Wednesday, May 3, 2023

Today's read... Might As Well Be Dead by Mark Goldblatt

I want to scream 'Happy Book Birthday' to today's read, too...we've been hitting sheer book birthdays so far this month. But I have to wait a day or two because this one comes out in two days. So, happy early book birthday!

Today's read should be an interesting mix with paranormal elements, tough themes, a ghost to remind of John Lennon, and all of that for the middle grade audience. Shall we take a peek and see how it goes?

by Mark Goldblatt
Phoenix Press Ltd
Middle Grade Paranormal
214 pages
ages 8 to 12

MAY 5th!!!

Thirteen-year-old David Salmon is getting over his mom's sudden decision to pick up and leave. He seems to be adjusting fairly well, but then a strange thing happens. He meets a middle-aged Englishman named Winston outside his house. David suspects that Winston may not be real, but he seems harmless enough, as hallucinations go, and the two of them become friends. If nothing else, Winston is a welcome distraction from the mess at home; David's dad cannot seem to cope with his wife's decision move out. Winston also proves a valuable advisor in navigating the trials of middle school-best friend problems and a budding romance. Eventually, however, Winston confesses the real reason he showed he needs David to deliver a message. It's a journey David desperately doesn't want to make...because it takes him somewhere he desperately doesn't want to go. Might As Well Be Dead is a story about a boy in crisis. Be ready to laugh. Be ready to cry. Be all you need is love.

GOODREADS   /   B&N   /   AMAZON     


With a touch of paranormal humor, this book dives into several tough, family issues while packing wit and tons of heart.

David's mom left, leaving him and his dad alone. He can deal with it, although he's not thrilled, but his dad is another story. When David notices a strange man walking down his street, he's not sure the guy exists or if he's a hallucination, especially when the man hovers outside of his window one night. Convinced he's going crazy, (because who wouldn't?) David does his best to deal with his dad's worsening situation, his bad grades, his friendships, and his first girlfriend. It's all quite a bit to take in, but the strange man...or ghost he's beginning to believe...seems to offer him the best advice. Until he doesn't and reveals something David never wanted to know.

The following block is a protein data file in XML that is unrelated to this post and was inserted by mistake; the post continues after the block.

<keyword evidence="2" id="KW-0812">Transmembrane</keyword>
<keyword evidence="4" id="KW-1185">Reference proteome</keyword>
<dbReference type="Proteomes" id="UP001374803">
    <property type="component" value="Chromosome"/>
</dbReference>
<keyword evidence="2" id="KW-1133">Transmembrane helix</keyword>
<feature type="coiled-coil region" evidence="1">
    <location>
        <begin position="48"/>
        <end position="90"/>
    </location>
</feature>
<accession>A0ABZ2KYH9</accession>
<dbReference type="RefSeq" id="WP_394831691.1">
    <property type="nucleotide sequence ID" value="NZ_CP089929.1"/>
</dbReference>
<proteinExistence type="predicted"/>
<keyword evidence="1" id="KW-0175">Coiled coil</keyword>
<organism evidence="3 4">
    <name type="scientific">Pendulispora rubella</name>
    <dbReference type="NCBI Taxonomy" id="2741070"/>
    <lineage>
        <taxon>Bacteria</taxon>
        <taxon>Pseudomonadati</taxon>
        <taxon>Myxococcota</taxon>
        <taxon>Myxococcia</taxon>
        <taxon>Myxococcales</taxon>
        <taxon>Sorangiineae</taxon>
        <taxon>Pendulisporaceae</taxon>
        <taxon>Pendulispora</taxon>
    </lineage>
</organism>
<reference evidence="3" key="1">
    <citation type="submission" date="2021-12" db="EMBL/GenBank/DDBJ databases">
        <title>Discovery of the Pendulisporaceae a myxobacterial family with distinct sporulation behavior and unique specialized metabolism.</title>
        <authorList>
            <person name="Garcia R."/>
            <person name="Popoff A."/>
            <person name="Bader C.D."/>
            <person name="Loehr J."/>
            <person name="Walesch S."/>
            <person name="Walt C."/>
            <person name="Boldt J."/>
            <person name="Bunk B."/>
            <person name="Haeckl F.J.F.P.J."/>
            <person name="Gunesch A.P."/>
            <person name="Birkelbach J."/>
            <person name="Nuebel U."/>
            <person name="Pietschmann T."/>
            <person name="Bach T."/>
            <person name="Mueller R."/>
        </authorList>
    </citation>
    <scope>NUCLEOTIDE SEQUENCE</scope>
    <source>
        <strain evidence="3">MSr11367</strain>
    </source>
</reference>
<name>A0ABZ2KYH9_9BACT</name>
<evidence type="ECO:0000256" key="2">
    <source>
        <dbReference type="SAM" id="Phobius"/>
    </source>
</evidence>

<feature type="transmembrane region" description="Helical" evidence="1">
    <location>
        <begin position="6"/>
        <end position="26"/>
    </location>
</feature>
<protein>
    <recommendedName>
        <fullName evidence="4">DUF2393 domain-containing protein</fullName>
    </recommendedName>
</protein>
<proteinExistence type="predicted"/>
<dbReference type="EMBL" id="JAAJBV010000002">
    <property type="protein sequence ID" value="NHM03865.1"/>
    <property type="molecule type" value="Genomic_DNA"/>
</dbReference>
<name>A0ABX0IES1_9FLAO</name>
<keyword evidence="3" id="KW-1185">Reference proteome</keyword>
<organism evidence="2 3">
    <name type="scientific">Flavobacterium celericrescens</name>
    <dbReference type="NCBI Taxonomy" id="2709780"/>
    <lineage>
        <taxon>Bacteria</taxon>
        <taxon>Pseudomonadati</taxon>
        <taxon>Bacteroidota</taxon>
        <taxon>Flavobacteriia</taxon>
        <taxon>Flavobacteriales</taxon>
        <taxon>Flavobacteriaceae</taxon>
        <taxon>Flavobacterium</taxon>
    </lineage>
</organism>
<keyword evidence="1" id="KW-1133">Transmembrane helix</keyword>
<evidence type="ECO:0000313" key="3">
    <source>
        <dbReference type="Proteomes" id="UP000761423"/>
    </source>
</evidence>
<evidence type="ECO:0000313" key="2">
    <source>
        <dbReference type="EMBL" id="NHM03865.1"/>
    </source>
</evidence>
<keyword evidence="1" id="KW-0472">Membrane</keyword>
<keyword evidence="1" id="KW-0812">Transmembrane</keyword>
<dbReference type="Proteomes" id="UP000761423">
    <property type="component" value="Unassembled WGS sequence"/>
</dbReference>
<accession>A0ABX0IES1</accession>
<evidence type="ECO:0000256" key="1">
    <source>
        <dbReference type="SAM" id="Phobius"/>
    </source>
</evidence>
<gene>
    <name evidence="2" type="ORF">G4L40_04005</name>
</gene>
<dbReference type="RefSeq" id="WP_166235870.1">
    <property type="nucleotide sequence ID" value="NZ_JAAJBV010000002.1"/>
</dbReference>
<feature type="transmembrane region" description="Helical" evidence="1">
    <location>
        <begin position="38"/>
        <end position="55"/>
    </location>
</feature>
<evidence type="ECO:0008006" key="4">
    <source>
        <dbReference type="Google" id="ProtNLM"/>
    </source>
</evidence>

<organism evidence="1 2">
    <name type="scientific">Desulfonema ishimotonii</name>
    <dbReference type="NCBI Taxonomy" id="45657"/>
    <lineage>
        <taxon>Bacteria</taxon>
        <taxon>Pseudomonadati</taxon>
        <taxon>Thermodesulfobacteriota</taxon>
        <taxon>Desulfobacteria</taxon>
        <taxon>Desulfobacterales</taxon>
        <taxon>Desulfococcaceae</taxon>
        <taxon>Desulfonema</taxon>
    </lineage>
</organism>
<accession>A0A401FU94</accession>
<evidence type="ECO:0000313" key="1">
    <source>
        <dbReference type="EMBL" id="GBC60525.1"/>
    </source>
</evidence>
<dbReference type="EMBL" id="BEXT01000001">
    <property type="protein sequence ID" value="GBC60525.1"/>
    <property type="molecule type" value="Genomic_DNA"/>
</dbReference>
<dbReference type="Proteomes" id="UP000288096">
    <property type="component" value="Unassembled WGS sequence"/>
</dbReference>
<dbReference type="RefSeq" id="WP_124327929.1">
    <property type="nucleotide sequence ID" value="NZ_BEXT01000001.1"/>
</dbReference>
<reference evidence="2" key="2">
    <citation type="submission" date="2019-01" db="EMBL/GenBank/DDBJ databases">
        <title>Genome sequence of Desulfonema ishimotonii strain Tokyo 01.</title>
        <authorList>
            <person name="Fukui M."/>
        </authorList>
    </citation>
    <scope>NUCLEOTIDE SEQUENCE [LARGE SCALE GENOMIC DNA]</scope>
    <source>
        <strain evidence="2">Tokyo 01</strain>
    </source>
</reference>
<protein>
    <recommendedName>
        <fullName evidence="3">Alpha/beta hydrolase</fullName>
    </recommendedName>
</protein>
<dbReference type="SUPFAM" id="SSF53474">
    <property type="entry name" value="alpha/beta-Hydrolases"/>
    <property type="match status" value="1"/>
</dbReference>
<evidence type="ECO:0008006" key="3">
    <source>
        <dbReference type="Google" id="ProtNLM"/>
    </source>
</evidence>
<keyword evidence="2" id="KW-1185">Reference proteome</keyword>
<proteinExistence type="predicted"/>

This read starts right in with the action as David sees Winston, the strange man, and that, a few times. The beginning has a rapid-fire atmosphere as David's first interactions with Winston are delivered in very short scenes, one right after the other. There are just enough thoughts and comments from David to get a feel for his personality...right along with the weirdness the entire situation involves. Only then, does the author seep into David's life and the various issues he's up against. It's a wonderful way to ease the reader into the tough themes and sympathize with David.

While this is sold for middle graders, I'm nudging my recommendation up a little bit toward the upper middle grade and lower young adult audiences. The writing and wit is better suited for the older age group and, I'm afraid, will be lost on younger readers.  Plus, some of the issues might be a bit much for younger readers (alcoholism, death, breaking up with first girl/boyfriends, and more). 

There is tons of heart in this read, and it mixes smoothly with the paranormal aspect and humor...not a silly humor but weaves more around clever wording and thought. There is so much to smirk, smile, and nod at. While there are moments where the reader spends time in David's head, this is very well-balanced with the quick rows of dialogue—I say 'rows' because it rattles along, one person after the other without even a breath in between. It wasn't quite my thing but does come across with intended potency. There's definitely not much room for boredom, while it gives food for thought and rakes at the heartstrings in the most meaningful ways.

And here he is...

Mark Goldblatt is a Sunshine State finalist and nominated for the Georgia Book Award and
the Vermont Dorothy Ca
nfield Fischer Book Award as well as writing for outlets like
The New York Times, Wall Street Journal, New York Post, USA Today, and
Time. Professional psychotherapist Michael Leiman describes Might As Well Be Dead
as “a touching, funny, highly readable story of a young man trying to cope.”
Bestselling author Chris Grabenstein calls it, “a crackling good read filled with humor,
heart, and hope.”

1 comment:

Victoria Marie Lees said...

This is my first time at your blog, Mark. It's beautiful. I love the cover and premise of your new release. Starting right into the action and troubles is the way to go for MG. Short chapters build tension. You have lots of themes/topics in this novel. All the luck with it. You can reach my blog at